1988 Morini Dart 350

Tom Far­row, Northamp­ton, Eng­land

Practical Sportsbikes (UK) - - Restoration Revealed -

“So fu­tur­is­tic, a space­ship. I was only eight, but I was hooked”

“MY MORINI DART fas­ci­na­tion goes back to the late ’80s: I grew up in Croy­don, and I re­mem­ber see­ing one in a Morini deal­er­ship there. It was so fu­tur­is­tic – like a space­ship. I was only eight, but I was hooked. Mori­nis were in my blood from then on.

“My dad ac­tu­ally owned a few, and the first bike I passed my test on was a 125 Morini. I bought this Dart while I was go­ing for my full li­cence at 17. It was an Ital­ian im­port and I man­aged to scrape to­gether £1100 to buy it from a stand at the 2001 Stafford Show.

“It needed a bit of work but me­chan­i­cally it was OK. It was rea­son­ably low mileage, about 14,000 miles which had all been done in Italy, not too wet or rusty, but the body­work was cracked. It was nigh on im­pos­si­ble to get the pan­els back then and mine was in OK con­di­tion so could be re­paired. The Morini Rid­ers Club (morini-rid­ers-club.com) might make some moulds in fu­ture.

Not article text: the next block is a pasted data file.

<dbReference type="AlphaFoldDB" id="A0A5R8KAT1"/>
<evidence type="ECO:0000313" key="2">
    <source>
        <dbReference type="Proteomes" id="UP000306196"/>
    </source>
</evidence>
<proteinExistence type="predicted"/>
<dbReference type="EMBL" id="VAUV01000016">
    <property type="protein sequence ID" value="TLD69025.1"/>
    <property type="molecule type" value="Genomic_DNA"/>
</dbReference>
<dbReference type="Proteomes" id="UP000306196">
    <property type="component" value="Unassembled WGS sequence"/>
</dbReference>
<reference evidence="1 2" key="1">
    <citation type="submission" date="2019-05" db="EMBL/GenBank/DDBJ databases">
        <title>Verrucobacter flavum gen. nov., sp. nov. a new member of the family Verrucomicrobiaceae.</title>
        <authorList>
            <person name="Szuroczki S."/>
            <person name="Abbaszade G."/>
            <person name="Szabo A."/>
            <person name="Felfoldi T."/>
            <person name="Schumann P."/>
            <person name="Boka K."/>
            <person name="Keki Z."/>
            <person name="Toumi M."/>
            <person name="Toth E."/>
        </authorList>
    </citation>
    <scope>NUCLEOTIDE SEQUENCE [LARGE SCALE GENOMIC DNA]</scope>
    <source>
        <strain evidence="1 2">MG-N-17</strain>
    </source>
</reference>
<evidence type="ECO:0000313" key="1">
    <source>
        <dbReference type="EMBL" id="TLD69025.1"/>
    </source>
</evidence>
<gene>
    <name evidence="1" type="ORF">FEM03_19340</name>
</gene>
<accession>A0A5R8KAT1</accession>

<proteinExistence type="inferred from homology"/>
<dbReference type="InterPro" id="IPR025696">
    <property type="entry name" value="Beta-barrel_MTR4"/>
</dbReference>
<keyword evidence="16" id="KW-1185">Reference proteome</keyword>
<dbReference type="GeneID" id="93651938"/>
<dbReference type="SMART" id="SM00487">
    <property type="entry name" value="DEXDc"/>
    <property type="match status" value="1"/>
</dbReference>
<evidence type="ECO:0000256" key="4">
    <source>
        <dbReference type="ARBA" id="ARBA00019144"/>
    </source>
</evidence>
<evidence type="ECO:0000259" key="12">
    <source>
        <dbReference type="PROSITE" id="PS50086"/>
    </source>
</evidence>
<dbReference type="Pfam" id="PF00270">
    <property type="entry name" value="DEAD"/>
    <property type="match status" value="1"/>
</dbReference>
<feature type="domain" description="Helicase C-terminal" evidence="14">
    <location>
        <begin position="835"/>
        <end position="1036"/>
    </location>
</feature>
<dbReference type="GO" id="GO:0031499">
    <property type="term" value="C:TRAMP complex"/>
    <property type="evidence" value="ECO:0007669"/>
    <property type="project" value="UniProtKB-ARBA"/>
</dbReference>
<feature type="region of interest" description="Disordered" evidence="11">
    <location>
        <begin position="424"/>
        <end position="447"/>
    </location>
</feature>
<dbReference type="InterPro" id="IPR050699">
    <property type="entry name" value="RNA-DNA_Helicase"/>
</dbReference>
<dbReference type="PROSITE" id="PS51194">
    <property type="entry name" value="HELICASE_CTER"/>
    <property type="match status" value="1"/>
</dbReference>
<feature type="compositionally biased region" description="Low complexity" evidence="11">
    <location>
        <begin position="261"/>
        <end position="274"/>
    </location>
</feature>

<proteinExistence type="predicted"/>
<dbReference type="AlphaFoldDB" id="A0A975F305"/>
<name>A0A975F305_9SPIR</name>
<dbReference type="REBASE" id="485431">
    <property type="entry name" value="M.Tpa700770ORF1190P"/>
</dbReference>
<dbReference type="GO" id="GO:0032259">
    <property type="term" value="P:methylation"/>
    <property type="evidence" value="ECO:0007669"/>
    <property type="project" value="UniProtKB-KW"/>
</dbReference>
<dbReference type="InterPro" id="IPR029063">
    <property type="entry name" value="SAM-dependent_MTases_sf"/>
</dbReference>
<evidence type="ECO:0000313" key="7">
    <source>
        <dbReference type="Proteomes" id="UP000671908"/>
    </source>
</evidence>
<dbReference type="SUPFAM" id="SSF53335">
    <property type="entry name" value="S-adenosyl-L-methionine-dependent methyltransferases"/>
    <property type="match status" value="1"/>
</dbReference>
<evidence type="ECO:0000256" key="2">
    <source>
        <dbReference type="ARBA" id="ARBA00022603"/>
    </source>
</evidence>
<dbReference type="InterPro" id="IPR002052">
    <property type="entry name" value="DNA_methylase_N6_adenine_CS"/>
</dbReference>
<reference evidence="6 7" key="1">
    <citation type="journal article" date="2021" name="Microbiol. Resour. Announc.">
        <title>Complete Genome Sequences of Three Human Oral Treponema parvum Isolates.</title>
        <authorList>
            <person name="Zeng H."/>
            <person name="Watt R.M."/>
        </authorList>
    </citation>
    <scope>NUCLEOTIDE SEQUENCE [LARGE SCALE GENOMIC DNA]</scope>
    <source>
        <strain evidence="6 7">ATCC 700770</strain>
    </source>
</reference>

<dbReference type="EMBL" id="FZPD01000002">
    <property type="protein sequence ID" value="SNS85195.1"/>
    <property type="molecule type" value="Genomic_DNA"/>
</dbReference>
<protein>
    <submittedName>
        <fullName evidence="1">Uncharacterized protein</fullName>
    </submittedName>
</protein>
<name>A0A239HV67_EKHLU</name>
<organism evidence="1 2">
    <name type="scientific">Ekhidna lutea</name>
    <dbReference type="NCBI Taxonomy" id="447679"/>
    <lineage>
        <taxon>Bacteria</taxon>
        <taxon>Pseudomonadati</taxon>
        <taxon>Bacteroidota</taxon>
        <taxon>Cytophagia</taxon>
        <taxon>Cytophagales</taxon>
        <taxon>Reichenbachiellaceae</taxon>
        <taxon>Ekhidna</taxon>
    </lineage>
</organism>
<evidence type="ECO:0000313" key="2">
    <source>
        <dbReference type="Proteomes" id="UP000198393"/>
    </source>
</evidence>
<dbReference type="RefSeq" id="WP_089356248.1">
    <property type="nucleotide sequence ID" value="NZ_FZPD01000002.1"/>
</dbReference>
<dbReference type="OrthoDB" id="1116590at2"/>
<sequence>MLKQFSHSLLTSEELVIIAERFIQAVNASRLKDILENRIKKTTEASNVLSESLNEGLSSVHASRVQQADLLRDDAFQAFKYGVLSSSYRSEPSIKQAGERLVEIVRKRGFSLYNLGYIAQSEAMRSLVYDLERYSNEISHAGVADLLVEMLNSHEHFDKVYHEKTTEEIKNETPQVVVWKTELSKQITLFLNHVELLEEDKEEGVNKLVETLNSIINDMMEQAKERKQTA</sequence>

“Chas­sis parts are not too bad to come by, and they share quite a few with the Ca­giva Frec­cia. And Frec­cias are cheap com­pared to Darts. Foot­pegs, all the han­dle­bar con­trols and switchgear, front forks and brakes, both wheels – these are all Frec­cia parts that fit the Dart. The fork in­ter­nals are slightly dif­fer­ent on the Dart but fun­da­men­tally the same.

“The in­stru­ments were spe­cific to the Dart as they had the Morini logo on them but the gauges them­selves are the same as the Frec­cia. North Le­ices­ter Mo­tor­cy­cles (north­le­ices­ter­mo­tor­cy­cles. com) do a lot of en­gine parts.

“Mine’s got a 500 en­gine so my restora­tion was a bit of a mod­i­fi­ca­tion. The 500 en­gine is ba­si­cally a scaled-up ver­sion of the 350 mo­tor. It’s an easy-ish task to fit be­cause the en­gines are much the same size.

“Darts are neu­tral steer­ing and light­weight – easy to han­dle. I wanted to re­tain that, so every­thing done has been to keep that but with more power.

“They come up for sale from time to time but they’re rare. Me­chan­i­cally they’re fairly easy to work on and the parts you’ll need are fairly easy. Get one that’s got good body­work, and a good fuel tank. That’s the ab­so­lute key. They don’t rust that much or suf­fer with age. They’ve aged so well in fact that they’re not ac­tu­ally that widely re­stored.”

Stealth paint and with a 500 en­gine – good work

Newspapers in English

Newspapers from UK

© PressReader. All rights reserved.